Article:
“Cold Pills (Scarlet Gate Of Toxic Daybreak)”
In many ways Kirlian Camera’s 2018 Hologram Moon felt like the end of an era for the long-running Italian darkwave band. While the group’s core members Angelo Bergamini and Elena Alice Fossi remained at the helm, the regal, guitar inflected sound that had enriched the band’s preceding two records Nightglory and Black Summer Choirs was replaced by a more general European electro, albeit one influenced by Kirlian’s extensive history across numerous genres. New album Cold Pills (Scarlet Gate Of Toxic Daybreak) continues that trend somewhat, although appealingly it’s a much weirder record than its predecessor; hearkening back in places to the group’s cryptic and depressive early 2000s material, it’s an LP that trades on Kirlian Camera’s idiosyncrasies in the now decades long creative partnership of Fossi and Bergamini.
Pre-release singles seemed geared to remind listeners of Kirlian’s enigmatic nature: the sprawling crawl of “The 8th President” runs on low, warbling bass until and Fossi’s charismatic vocals, until Bergamini chants into the mix on syncopated drum, setting up a sinister orchestral denouement. While more beat driven, “Lobotomine 5” is no less eerie, its computerized vocals leading to a beat driven segment that is quickly broken down into movements, lush and mechanical in contrasting succession. Neither song is what you would call a traditional single, eschewing as they do verse-chorus song structure and easy to grasp hooks. The fact that they were chosen over more accessible candidates like the pleasantly light and club-ready electro of “Crystal Morn” would seem to suggest Bergamini and Fossi’s perspective on the record.
Then again, it might simply be that Cold Pills is a hard album to pull a single from because its an incredibly lengthy 123 minutes, and progresses in measured if unpredictable pacing. Kirlian Camera have never been a stranger to proggy arrangements and composition, but its been a while since they emphasized it so thoroughly; check the spooky nine minute “Dusk Religion” and how its drums and organs purposefully keep the vocal melody at arms length, or how the chunky drum break of “I Became Alice” accompanies a metamorphosis from dirge to soaring operatic peak.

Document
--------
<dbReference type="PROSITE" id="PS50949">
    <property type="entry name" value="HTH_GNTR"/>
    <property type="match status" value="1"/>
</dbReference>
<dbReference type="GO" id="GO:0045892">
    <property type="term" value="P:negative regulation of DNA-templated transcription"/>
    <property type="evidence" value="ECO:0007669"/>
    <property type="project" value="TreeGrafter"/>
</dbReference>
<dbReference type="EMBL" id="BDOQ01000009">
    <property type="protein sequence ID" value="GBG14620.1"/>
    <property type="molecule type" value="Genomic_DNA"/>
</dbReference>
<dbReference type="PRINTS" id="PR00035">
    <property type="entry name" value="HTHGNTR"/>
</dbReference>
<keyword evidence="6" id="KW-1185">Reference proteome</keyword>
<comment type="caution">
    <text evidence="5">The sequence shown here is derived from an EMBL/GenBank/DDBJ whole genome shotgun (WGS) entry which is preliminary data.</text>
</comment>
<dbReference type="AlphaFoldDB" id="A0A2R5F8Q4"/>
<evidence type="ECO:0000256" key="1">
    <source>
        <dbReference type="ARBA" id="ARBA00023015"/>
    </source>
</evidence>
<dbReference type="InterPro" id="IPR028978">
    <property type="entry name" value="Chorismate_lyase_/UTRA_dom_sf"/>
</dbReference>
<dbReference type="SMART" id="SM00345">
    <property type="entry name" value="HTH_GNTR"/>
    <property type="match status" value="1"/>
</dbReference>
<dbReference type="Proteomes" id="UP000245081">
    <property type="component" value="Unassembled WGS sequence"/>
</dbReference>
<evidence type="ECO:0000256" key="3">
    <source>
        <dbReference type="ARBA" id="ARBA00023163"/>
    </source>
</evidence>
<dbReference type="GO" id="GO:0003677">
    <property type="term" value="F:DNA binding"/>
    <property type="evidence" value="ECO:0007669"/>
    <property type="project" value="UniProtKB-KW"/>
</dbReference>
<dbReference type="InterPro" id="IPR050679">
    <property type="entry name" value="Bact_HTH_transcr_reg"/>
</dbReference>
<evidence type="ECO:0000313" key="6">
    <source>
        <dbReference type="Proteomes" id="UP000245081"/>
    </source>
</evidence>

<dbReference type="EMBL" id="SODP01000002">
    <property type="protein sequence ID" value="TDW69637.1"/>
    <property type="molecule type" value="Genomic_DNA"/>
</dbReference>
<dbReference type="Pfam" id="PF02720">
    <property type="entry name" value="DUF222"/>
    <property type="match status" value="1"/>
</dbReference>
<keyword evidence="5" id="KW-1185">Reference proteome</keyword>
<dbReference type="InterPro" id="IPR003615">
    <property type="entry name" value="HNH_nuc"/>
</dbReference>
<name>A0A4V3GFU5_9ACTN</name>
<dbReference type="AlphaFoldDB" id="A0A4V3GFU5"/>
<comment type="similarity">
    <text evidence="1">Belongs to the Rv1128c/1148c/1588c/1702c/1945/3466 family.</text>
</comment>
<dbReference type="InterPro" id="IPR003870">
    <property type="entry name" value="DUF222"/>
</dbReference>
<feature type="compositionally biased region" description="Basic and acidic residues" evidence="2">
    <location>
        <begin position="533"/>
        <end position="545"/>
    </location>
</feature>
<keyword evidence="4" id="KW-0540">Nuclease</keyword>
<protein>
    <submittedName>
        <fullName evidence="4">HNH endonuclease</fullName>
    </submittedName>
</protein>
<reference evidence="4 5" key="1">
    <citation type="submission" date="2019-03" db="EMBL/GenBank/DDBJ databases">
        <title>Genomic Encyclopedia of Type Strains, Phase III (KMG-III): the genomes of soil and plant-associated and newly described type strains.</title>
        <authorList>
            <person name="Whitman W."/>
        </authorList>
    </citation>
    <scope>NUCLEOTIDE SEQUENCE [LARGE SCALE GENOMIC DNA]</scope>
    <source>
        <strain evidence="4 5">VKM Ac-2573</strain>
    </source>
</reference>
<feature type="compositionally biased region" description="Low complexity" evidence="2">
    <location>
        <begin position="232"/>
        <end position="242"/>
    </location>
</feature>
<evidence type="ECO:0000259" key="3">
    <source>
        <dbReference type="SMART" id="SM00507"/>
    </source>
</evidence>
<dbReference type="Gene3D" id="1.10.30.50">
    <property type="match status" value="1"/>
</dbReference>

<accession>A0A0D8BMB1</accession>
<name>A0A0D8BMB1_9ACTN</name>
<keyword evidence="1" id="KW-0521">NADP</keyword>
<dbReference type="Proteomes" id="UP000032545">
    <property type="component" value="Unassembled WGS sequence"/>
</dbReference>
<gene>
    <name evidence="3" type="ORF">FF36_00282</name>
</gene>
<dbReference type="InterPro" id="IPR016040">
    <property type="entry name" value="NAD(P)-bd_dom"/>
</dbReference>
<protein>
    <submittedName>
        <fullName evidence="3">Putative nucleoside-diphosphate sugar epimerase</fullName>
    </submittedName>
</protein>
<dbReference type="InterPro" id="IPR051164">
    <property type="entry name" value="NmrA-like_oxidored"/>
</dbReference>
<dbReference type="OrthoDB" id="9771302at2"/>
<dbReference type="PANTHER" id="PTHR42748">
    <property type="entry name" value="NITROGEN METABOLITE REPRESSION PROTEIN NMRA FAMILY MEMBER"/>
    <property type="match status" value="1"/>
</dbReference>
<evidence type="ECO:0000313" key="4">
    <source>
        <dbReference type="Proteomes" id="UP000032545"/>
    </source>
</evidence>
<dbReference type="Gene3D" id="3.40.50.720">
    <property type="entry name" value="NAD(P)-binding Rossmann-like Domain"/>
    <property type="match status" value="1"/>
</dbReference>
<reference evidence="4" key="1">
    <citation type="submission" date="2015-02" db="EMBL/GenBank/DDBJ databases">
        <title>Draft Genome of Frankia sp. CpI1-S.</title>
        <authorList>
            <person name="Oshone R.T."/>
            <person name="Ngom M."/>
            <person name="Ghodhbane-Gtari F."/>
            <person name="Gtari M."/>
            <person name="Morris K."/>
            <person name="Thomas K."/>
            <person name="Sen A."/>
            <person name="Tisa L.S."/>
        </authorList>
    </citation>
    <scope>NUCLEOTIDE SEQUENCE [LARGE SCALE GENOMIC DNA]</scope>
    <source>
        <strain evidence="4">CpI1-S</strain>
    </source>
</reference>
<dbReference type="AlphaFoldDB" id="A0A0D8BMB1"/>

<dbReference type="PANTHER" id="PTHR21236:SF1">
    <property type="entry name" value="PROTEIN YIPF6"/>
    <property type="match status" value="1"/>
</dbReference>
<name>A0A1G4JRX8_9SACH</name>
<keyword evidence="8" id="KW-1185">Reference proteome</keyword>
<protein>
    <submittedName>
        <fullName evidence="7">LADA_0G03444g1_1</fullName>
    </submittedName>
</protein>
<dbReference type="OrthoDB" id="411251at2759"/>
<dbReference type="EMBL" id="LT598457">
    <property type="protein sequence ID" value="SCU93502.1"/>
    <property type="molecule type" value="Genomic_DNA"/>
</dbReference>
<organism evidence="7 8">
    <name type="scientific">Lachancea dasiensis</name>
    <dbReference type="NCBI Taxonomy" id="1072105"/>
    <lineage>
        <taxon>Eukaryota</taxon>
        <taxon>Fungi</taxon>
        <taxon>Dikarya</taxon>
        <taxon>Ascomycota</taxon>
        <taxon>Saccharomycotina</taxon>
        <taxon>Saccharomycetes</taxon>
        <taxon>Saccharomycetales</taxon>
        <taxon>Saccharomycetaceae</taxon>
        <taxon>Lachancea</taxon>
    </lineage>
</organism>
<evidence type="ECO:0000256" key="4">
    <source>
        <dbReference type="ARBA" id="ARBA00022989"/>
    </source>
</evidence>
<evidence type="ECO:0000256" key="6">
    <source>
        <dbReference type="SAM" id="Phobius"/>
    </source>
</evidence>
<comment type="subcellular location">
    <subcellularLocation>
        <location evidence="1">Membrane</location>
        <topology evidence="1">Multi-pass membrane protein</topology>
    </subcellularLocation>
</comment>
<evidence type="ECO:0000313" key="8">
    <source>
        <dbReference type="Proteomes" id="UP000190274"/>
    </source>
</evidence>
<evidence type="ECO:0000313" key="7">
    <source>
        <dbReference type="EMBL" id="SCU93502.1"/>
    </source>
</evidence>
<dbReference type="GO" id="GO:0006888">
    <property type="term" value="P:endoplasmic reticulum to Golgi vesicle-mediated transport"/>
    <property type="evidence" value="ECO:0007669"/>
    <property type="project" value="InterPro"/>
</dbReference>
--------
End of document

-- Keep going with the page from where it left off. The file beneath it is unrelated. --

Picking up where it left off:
For all of that atmosphere and indulgence, though, Cold Pills never sounds as doomed or outre as the most extreme moments in the KC catalog. In fact, amidst the lengthy (yet never cumbersome) tracks and ghostly arrangements are some surprising nods to recent pop stylings. Sure, the bright melodies of “Crystal Mom” aren’t so far off from the italo and synthpop references which have lightened the last ten-odd years of Kirlian releases, but the arrangement of drums and pianos has much more in common with contemporary electro-pop of the broadest stripe, rather than those throwback sounds. Similarly, “Phoenix Aliena” bootstraps a classic trance progression to deep and wide sweeps which could have appeared on any number of EDM hits from the last decade, while “Cold Pills” and “Apophenia” are replete with the subtle and finely detailed programming found in modern, cinematic electronics. Hell, the shuffling breaks of “Not True” are essentially trap beats, sidechained to uncanny choral vocals to eerie effect.
Of course, all of these elements are, in a way, par for the course. Kirlian Camera’s approach to contemporary italo disco was off-kilter from the start. As they progressed, their use of industrial, acoustic, and trance sounds has never been entirely similar to that of their contemporaries. Even here, as a change in gear or approach finds them working in some slick new elements, a sense of the haunted, of the spectral, presides over everything (of course, Fossi’s vocals have been such a signature part of Kirlian releases for so long now that her mere presence can connote those moods in Pavlovian fashion).
Speaking of mood, the themes of medication and hallucination which run through Cold Pills aren’t dealing as directly with the paranormal or alien issues which have guided past records, but simply by virtue of the unique, cryptic perspective from which the band approach any subject, a sense of the uncanny is inevitable. In that sense, Cold Pills ably reminds us of everything we want from Kirlian Camera at this point: it’s approachable yet intangible, contemporary yet out of joint, deeply personal yet inscrutable. They’re back, they’re weird, and we couldn’t be happier.